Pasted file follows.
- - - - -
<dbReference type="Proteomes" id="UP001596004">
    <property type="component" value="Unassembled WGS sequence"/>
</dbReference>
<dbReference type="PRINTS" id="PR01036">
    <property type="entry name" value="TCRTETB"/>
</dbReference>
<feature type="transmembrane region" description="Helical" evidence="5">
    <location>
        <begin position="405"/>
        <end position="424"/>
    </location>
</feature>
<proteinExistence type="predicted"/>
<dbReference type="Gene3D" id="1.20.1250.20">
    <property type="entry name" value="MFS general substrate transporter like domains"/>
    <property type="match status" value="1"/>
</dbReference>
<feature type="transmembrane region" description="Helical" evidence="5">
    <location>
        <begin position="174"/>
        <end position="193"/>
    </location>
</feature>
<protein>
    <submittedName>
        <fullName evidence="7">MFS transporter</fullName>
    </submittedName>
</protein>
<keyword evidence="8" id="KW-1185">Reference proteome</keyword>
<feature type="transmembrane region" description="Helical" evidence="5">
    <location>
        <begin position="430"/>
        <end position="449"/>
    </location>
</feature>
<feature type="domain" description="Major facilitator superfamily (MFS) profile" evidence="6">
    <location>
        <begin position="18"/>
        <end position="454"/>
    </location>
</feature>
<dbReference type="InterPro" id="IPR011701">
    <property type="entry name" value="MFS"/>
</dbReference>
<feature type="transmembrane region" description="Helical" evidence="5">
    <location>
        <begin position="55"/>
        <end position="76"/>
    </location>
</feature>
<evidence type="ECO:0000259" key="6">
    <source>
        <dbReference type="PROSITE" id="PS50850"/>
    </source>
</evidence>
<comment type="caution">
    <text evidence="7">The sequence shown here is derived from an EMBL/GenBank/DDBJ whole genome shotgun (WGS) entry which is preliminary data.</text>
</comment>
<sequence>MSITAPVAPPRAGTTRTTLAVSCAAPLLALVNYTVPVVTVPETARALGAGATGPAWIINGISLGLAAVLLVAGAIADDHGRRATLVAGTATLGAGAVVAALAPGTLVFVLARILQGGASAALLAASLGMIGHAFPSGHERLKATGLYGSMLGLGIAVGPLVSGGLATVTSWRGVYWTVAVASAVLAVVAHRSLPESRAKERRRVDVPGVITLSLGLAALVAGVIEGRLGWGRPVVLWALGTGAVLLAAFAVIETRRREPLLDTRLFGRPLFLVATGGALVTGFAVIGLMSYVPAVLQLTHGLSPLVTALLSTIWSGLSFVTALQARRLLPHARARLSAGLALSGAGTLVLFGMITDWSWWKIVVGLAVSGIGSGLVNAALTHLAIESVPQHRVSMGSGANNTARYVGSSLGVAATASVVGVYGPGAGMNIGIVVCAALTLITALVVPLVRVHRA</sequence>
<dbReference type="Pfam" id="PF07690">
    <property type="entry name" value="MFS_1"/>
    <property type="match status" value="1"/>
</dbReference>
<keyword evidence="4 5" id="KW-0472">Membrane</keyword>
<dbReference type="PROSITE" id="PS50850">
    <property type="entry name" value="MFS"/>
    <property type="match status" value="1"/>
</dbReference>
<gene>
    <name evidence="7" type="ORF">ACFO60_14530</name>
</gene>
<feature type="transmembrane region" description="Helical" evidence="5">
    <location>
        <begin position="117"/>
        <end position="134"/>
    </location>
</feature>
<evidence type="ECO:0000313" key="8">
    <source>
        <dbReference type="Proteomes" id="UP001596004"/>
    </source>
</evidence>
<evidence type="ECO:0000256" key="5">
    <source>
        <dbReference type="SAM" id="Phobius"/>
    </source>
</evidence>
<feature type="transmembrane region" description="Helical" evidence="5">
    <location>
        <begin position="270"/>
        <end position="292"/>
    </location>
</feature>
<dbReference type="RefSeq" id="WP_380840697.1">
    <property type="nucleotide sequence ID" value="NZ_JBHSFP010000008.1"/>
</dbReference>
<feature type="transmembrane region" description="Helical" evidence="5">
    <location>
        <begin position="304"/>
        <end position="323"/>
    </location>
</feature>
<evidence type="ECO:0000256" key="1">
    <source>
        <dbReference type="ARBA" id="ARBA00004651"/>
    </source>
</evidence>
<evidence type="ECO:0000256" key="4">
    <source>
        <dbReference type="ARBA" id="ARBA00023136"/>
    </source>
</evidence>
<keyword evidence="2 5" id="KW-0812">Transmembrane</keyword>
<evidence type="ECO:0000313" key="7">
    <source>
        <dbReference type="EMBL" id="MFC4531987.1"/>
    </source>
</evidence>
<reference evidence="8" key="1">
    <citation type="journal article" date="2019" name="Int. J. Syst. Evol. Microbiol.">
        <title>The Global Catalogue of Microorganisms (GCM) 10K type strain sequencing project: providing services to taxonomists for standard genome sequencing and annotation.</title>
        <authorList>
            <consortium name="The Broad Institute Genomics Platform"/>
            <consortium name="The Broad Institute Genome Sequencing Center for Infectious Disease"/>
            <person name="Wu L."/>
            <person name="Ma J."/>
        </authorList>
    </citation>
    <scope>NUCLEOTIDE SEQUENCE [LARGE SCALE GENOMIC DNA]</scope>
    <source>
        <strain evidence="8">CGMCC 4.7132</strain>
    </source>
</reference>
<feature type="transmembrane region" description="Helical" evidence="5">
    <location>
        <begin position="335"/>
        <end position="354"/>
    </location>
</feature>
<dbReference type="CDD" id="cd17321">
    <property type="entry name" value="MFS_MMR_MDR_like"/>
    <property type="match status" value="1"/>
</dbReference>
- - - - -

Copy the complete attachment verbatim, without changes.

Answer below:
<dbReference type="Proteomes" id="UP001596004">
    <property type="component" value="Unassembled WGS sequence"/>
</dbReference>
<dbReference type="PRINTS" id="PR01036">
    <property type="entry name" value="TCRTETB"/>
</dbReference>
<feature type="transmembrane region" description="Helical" evidence="5">
    <location>
        <begin position="405"/>
        <end position="424"/>
    </location>
</feature>
<proteinExistence type="predicted"/>
<dbReference type="Gene3D" id="1.20.1250.20">
    <property type="entry name" value="MFS general substrate transporter like domains"/>
    <property type="match status" value="1"/>
</dbReference>
<feature type="transmembrane region" description="Helical" evidence="5">
    <location>
        <begin position="174"/>
        <end position="193"/>
    </location>
</feature>
<protein>
    <submittedName>
        <fullName evidence="7">MFS transporter</fullName>
    </submittedName>
</protein>
<keyword evidence="8" id="KW-1185">Reference proteome</keyword>
<feature type="transmembrane region" description="Helical" evidence="5">
    <location>
        <begin position="430"/>
        <end position="449"/>
    </location>
</feature>
<feature type="domain" description="Major facilitator superfamily (MFS) profile" evidence="6">
    <location>
        <begin position="18"/>
        <end position="454"/>
    </location>
</feature>
<dbReference type="InterPro" id="IPR011701">
    <property type="entry name" value="MFS"/>
</dbReference>
<feature type="transmembrane region" description="Helical" evidence="5">
    <location>
        <begin position="55"/>
        <end position="76"/>
    </location>
</feature>
<evidence type="ECO:0000259" key="6">
    <source>
        <dbReference type="PROSITE" id="PS50850"/>
    </source>
</evidence>
<comment type="caution">
    <text evidence="7">The sequence shown here is derived from an EMBL/GenBank/DDBJ whole genome shotgun (WGS) entry which is preliminary data.</text>
</comment>
<sequence>MSITAPVAPPRAGTTRTTLAVSCAAPLLALVNYTVPVVTVPETARALGAGATGPAWIINGISLGLAAVLLVAGAIADDHGRRATLVAGTATLGAGAVVAALAPGTLVFVLARILQGGASAALLAASLGMIGHAFPSGHERLKATGLYGSMLGLGIAVGPLVSGGLATVTSWRGVYWTVAVASAVLAVVAHRSLPESRAKERRRVDVPGVITLSLGLAALVAGVIEGRLGWGRPVVLWALGTGAVLLAAFAVIETRRREPLLDTRLFGRPLFLVATGGALVTGFAVIGLMSYVPAVLQLTHGLSPLVTALLSTIWSGLSFVTALQARRLLPHARARLSAGLALSGAGTLVLFGMITDWSWWKIVVGLAVSGIGSGLVNAALTHLAIESVPQHRVSMGSGANNTARYVGSSLGVAATASVVGVYGPGAGMNIGIVVCAALTLITALVVPLVRVHRA</sequence>
<dbReference type="Pfam" id="PF07690">
    <property type="entry name" value="MFS_1"/>
    <property type="match status" value="1"/>
</dbReference>
<keyword evidence="4 5" id="KW-0472">Membrane</keyword>
<dbReference type="PROSITE" id="PS50850">
    <property type="entry name" value="MFS"/>
    <property type="match status" value="1"/>
</dbReference>
<gene>
    <name evidence="7" type="ORF">ACFO60_14530</name>
</gene>
<feature type="transmembrane region" description="Helical" evidence="5">
    <location>
        <begin position="117"/>
        <end position="134"/>
    </location>
</feature>
<evidence type="ECO:0000313" key="8">
    <source>
        <dbReference type="Proteomes" id="UP001596004"/>
    </source>
</evidence>
<evidence type="ECO:0000256" key="5">
    <source>
        <dbReference type="SAM" id="Phobius"/>
    </source>
</evidence>
<feature type="transmembrane region" description="Helical" evidence="5">
    <location>
        <begin position="270"/>
        <end position="292"/>
    </location>
</feature>
<dbReference type="RefSeq" id="WP_380840697.1">
    <property type="nucleotide sequence ID" value="NZ_JBHSFP010000008.1"/>
</dbReference>
<feature type="transmembrane region" description="Helical" evidence="5">
    <location>
        <begin position="304"/>
        <end position="323"/>
    </location>
</feature>
<evidence type="ECO:0000256" key="1">
    <source>
        <dbReference type="ARBA" id="ARBA00004651"/>
    </source>
</evidence>
<evidence type="ECO:0000256" key="4">
    <source>
        <dbReference type="ARBA" id="ARBA00023136"/>
    </source>
</evidence>
<keyword evidence="2 5" id="KW-0812">Transmembrane</keyword>
<evidence type="ECO:0000313" key="7">
    <source>
        <dbReference type="EMBL" id="MFC4531987.1"/>
    </source>
</evidence>
<reference evidence="8" key="1">
    <citation type="journal article" date="2019" name="Int. J. Syst. Evol. Microbiol.">
        <title>The Global Catalogue of Microorganisms (GCM) 10K type strain sequencing project: providing services to taxonomists for standard genome sequencing and annotation.</title>
        <authorList>
            <consortium name="The Broad Institute Genomics Platform"/>
            <consortium name="The Broad Institute Genome Sequencing Center for Infectious Disease"/>
            <person name="Wu L."/>
            <person name="Ma J."/>
        </authorList>
    </citation>
    <scope>NUCLEOTIDE SEQUENCE [LARGE SCALE GENOMIC DNA]</scope>
    <source>
        <strain evidence="8">CGMCC 4.7132</strain>
    </source>
</reference>
<feature type="transmembrane region" description="Helical" evidence="5">
    <location>
        <begin position="335"/>
        <end position="354"/>
    </location>
</feature>
<dbReference type="CDD" id="cd17321">
    <property type="entry name" value="MFS_MMR_MDR_like"/>
    <property type="match status" value="1"/>
</dbReference>